In our July 2022 update on the Canada- U.S. Canada-U.S.-Mexico Agreement (CUSMA) dispute over Canada’s supply management system for dairy products, we referred to “new front” in the “dairy wars.“ New Zealand launched a complaint against Canada pursuant to the Comprehensive and Progressive Trans-Pacific Partnership (CPTPP),[i] taking issue with its lack of “promised access” to its otherwise restricted dairy market.[ii]
New Zealand considers the manner in which Canada is implementing its dairy TRQs to be inconsistent with its obligations under CPTPP. …. New Zealand exporters … are not able to fully benefit from the market access that was negotiated under the agreement. Many of Canada’s dairy TRQs remain unfilled and this represents a tangible loss to New Zealand’s dairy exporters… .[iii]
As part of its CPTPP commitments, Canada provides its partners with a combined duty-free access to 3.25% of its dairy market which is otherwise protected by prohibitive tariffs. Access to 16 dairy categories, ranging from fluid milk to cheese and yogurt is managed through Tariff Rate Quotas (TRQs)[iv] administered via an import licensing system. Import permits allow importers to draw upon the TRQ. Notices to Importers for each of the categories include “Eligibility Criteria” limiting imports to allocation holders determined pursuant to a pooling system with separate access for processors, further processors, and distributors. “Calculation of Allocations” is used to set specific percentages reserved for each eligible pool.
The CPTPP Panel released its findings in September 2023.[v] Both Canada[vi] and New Zealand[vii] quickly claimed victory. While Canada was able to point to the ruling as confirming its discretion to establish allocation policies and operate its pooling system, New Zealand could highlight the Panels’ ruling against Canada on the what it termed as the “heart of this dispute”[viii] – the practice of reserving access of large percentage of dairy products for processors and further processors.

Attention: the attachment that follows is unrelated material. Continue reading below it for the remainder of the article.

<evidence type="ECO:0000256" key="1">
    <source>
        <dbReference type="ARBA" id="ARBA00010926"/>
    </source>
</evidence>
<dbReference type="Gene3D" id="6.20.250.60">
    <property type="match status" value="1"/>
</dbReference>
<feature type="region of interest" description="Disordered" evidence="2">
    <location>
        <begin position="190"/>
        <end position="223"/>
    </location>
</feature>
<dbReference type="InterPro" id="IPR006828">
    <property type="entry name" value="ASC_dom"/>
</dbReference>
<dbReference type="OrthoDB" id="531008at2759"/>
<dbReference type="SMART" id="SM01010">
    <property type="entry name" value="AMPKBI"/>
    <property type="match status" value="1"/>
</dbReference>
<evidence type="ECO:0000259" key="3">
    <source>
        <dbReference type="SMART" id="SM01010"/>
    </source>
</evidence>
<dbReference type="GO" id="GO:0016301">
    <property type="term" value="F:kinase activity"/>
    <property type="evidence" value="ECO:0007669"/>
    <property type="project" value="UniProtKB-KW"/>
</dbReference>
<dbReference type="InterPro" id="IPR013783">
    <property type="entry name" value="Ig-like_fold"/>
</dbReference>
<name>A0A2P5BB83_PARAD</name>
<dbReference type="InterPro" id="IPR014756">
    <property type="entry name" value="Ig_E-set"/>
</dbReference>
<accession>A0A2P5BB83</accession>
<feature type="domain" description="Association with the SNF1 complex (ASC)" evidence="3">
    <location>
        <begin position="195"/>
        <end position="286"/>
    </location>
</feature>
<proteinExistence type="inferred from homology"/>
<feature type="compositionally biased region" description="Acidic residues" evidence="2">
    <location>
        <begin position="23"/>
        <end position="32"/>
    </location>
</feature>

Calculation of Allocations
In its Notices to Importers, Canada reserves a very large part of each of the 16 dairy categories for processors – varying between 80-85% for processors and between 10-20% for further processors. For New Zealand this was a breach Canada’s Article 2.30(1)(b) (the “Processor Clause”) that:
(b) unless otherwise agreed, it does not allocate any portion of the quota to a producer group, condition access to an allocation on the purchase of domestic production or limit access to an allocation to processors.
New Zealand also argued that the setting of a reserved percentage of TRQs for allocations to processors, “impeded” its industry from accessing and utilising the entire TRQ amount in breach of Article 2.29(1):
1. Each Party shall administer its TRQs in a manner that allows importers the opportunity to utilise TRQ quantities fully.
The Panel had had no problem in finding Canada’s practice was inconsistent with Article 2.30(1)(b) which “ … operates to prohibit any mechanism that restricts access to all or any allocations to processors alone.”[ix] Canada had argued it allowed some limited access for non-producers but he Panel conclude that, “Canada’s interpretation would permit a Party to reserve 99.9% of the allocations available under a TRQ for processors, “ … an absurd result that gives the Processor Clause no meaningful effect.”[x] With respect Article 2.29(1), the Panel wrestled with “ … the broader treaty context regarding TRQs which represents a balance in the CPTPP between enhanced market access and the negotiated right to limit access via the quantity of a TRQ.”[xi] In the end the Panel followed the interpretation “that is more consistent with the liberalizing objective of the CPTPP.”[xii] While CPTPP permits Canada “some discretion “in implementing its allocation mechanism, its current “overly compartmentalized and complicated system”[xiii] undermined the opportunity for the of the TRQ quantities being taken up in their entirety. [xiv]
New Zealand argued that the Eligibility Criteria in the Notices to Importers limited the opportunity to apply for TRQ allocation to processors, further processors, or distributors this excluding other potential importers contrary to Article 2.30(1)(a)::